Hurrah, I have convinced my beautiful and intelligent mother to write a guest post for me on Marisha Pessl’s new book Night Film. Whiskey Jenny and I discussed it on the podcast, and now you may also hear a third view, that of my mumsy. This review is certified spoiler-free.
This is what Marisha Pessl’s new novel Night Film is like: It’s like walking into your living room to find a live kangaroo in there. It’s unexpected, it’s pretty scary, it’s extremely lively and very uninhibited; it feels dangerous and destructive, and at the same time, almost comically absurd. And if you quickly close the door, and drag some Animal Control people back to your house, you are likely to find the whole familiar room unrecognizable, the windows smashed, no kangaroo in sight, and the Animal Control people having eye conversations with each other and discreetly twirling their index fingers against their temples. You will wonder if you have lost touch with reality. That’s Night Film.
Note from Jenny: That spot-on observation reminds me of this XKCD cartoon, which I cannot resist sharing because it charms me.
The story, as narrated by disgraced investigative reporter Scott McGrath, begins with the discovery of the broken body of Ashley Cordova , age 24, in an abandoned warehouse, an apparent suicide. Her father, the celebrated horror film director Stanislas Cordova, hasn’t given an interview or been seen in years, ever since a copycat murderer duplicated a gruesome murder from one of his films. His disturbing films are nonetheless still being screened in underground settings by rabid fans known as “Cordovites,” who also maintain “black sites” on the internet — sites which are only accessible to the initiated. Ash herself, “the Enchanter’s Daughter,” is the stuff of legends, a mysterious presence with uncanny gifts. In the course of his investigation of her death, Scott stumbles upon bizarre fetishistic objects, cryptic messages, purveyors of dark magic, a creepy false priest. Marisha Pessl is not shying away from the Crazy – she is piling it on faster than her hero and his allies can shovel through it.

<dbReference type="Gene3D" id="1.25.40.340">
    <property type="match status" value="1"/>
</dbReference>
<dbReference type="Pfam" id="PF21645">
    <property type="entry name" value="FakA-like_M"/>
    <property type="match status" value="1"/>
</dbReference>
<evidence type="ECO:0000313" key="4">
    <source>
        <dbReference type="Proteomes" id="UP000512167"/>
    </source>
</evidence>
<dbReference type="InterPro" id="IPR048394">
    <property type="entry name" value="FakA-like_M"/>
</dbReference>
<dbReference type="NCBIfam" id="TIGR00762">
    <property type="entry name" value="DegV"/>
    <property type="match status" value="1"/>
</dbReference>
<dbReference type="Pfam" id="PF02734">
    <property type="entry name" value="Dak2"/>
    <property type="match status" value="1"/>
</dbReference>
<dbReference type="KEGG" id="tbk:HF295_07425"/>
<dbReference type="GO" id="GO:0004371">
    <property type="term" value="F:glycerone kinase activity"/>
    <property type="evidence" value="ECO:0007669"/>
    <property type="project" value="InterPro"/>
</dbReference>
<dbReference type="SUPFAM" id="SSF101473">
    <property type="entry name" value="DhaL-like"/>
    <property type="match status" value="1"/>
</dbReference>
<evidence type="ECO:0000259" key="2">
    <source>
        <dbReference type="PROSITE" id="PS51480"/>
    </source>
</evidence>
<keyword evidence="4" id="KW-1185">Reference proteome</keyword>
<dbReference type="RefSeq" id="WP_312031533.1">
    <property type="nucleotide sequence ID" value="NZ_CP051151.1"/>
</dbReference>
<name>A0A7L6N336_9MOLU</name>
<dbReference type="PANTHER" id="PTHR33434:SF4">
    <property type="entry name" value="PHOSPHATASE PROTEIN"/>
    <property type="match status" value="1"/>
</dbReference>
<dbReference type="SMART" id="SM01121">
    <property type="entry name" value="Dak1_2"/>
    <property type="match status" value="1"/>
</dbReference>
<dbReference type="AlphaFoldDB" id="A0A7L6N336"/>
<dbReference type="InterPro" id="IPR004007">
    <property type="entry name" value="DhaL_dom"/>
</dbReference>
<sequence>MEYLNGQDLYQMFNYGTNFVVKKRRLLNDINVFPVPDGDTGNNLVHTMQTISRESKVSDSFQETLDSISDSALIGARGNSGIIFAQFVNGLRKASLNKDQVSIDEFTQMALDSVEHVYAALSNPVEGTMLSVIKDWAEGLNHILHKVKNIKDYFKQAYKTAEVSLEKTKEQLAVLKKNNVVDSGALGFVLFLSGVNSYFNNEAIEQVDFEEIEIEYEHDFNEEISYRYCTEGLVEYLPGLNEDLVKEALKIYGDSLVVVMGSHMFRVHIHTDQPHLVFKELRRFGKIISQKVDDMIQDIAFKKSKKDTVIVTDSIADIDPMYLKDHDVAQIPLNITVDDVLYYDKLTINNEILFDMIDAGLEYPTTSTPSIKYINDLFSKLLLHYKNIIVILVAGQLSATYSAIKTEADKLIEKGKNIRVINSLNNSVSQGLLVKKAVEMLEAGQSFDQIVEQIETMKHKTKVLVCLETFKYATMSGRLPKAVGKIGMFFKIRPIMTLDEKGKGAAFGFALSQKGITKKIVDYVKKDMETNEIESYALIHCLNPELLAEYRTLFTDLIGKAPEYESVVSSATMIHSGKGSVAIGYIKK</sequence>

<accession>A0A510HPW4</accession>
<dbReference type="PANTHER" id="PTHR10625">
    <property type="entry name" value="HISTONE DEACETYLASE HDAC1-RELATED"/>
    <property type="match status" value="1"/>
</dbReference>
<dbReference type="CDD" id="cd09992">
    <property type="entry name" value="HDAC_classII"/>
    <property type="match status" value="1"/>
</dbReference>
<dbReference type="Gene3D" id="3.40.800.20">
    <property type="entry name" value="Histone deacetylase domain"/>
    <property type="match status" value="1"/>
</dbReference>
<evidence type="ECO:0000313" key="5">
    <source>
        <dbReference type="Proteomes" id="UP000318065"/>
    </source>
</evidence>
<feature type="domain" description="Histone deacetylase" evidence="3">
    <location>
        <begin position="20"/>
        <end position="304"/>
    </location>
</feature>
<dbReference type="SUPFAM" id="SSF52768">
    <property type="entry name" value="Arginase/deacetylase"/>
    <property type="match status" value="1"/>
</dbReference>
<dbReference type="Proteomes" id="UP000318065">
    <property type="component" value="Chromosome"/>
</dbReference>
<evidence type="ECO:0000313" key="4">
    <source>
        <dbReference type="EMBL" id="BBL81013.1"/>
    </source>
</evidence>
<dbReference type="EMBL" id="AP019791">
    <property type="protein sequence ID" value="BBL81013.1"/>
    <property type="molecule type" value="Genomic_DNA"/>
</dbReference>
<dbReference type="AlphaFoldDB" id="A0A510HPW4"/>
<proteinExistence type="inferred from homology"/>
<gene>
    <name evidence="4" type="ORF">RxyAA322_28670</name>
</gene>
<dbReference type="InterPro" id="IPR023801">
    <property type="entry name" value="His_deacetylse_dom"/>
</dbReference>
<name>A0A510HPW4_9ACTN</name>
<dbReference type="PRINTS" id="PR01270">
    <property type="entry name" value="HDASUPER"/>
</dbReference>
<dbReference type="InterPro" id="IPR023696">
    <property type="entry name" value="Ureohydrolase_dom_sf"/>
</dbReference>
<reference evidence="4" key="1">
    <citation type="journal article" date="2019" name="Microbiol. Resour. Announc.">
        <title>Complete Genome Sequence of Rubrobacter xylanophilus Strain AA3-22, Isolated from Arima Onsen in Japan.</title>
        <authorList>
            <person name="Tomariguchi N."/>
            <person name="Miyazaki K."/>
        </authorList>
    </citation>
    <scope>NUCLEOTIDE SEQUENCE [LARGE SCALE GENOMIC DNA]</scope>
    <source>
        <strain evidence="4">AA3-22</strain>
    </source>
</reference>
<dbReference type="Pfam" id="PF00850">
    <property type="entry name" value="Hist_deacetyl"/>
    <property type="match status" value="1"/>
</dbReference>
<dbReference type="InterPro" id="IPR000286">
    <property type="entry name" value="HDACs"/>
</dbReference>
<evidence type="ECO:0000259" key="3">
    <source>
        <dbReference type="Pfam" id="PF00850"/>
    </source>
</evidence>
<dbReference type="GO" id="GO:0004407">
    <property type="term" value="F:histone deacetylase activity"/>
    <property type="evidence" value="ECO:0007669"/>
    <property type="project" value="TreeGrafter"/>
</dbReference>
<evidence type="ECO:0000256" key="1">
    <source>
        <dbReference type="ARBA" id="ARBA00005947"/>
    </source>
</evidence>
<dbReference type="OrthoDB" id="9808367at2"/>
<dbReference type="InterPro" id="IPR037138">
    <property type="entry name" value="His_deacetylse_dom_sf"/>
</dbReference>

Night Film is an illustrated novel, with generous dollops of photos, magazine interviews, mysterious webpages and newspaper articles. I was enchanted with these and wished with all my heart that there were more – seriously, I would have paid twice the price to get twice as many internet articles. I absolutely adored this aspect of the novel, and I loved the way Pessl heaped up the plot points like her story was a plate of loaded nachos. She just seemed to be having so much fun with it that even a wimpy reader like me (one who can’t watch even the campiest horror film) was swept up and enthralled with every dark turn of the author’s imagination.
I do have to say something about the italics. Scott can’t pen the simplest sentence without dramatic emphasis in the form of italics. It was weird! I kept wondering if perhaps Pessl was using the italics to send a coded message vital to the plot line. On reflection, however, I think that this constant italicization was simply another device for Pessl to convey what ultimately seemed to me the central theme of the novel: that human beings need stories in order to cope with unbearable realities, and that a very dramatic story — a story with blinding lights and pitch-black shadows — is not only the best kind, but also the kind most likely to actually become reality.
Cover report (by Jenny, not Mumsy): I initially thought the British cover was better, but now I have swung back around to preferring the American one. The British cover conveys the circles-within-circles quality of the book, but the American cover has fuzzy edges, and this is emphatically not a sharp-edged book.